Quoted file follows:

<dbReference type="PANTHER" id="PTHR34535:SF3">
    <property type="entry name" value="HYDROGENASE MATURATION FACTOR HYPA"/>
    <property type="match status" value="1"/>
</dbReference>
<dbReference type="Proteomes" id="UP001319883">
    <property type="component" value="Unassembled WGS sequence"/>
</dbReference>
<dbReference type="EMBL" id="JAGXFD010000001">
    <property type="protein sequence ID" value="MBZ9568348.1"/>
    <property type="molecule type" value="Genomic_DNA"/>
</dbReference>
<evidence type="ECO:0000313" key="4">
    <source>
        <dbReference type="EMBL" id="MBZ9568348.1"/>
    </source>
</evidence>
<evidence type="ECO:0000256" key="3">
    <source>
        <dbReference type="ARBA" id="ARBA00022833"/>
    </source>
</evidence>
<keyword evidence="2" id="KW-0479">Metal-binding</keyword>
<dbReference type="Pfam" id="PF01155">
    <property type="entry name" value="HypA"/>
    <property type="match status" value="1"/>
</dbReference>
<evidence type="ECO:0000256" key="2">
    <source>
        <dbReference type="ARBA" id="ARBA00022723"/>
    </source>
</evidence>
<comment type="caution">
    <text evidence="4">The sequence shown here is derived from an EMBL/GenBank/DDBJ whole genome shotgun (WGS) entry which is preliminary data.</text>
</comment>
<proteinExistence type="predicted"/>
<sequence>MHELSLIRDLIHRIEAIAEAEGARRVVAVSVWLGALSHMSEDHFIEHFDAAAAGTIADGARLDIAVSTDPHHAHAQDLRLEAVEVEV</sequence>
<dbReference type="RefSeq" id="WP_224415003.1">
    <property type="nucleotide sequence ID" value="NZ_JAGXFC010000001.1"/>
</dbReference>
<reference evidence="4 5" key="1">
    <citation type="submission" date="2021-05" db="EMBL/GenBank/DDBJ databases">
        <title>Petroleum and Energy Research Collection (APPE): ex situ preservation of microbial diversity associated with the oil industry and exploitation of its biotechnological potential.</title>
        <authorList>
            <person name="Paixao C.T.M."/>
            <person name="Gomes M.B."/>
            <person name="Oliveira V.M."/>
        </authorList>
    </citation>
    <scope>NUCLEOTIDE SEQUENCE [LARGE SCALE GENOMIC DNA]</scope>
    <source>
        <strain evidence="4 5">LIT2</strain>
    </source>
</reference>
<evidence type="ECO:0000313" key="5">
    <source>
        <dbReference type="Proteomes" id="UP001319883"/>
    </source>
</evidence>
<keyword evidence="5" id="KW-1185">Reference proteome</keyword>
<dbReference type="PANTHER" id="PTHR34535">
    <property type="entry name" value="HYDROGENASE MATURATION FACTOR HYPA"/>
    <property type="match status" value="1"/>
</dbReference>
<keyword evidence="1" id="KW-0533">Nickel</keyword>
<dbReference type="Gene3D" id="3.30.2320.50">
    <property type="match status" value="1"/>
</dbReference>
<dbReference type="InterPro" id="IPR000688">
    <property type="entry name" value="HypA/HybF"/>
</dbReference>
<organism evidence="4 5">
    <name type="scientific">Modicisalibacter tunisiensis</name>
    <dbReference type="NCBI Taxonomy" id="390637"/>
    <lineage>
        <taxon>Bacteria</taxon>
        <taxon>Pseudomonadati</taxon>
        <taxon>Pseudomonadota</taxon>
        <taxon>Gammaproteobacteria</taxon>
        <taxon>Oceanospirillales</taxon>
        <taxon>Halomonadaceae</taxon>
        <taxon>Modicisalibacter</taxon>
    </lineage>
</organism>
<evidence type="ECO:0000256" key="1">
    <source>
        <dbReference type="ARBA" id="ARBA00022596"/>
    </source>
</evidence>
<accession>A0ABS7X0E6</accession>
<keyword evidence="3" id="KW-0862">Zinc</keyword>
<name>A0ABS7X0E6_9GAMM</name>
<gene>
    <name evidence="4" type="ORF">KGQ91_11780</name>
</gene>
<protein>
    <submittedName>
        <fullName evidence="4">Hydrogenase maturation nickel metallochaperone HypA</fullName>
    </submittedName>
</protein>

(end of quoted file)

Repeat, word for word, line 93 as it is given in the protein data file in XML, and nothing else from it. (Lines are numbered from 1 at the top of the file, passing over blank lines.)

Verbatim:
    <name evidence="4" type="ORF">KGQ91_11780</name>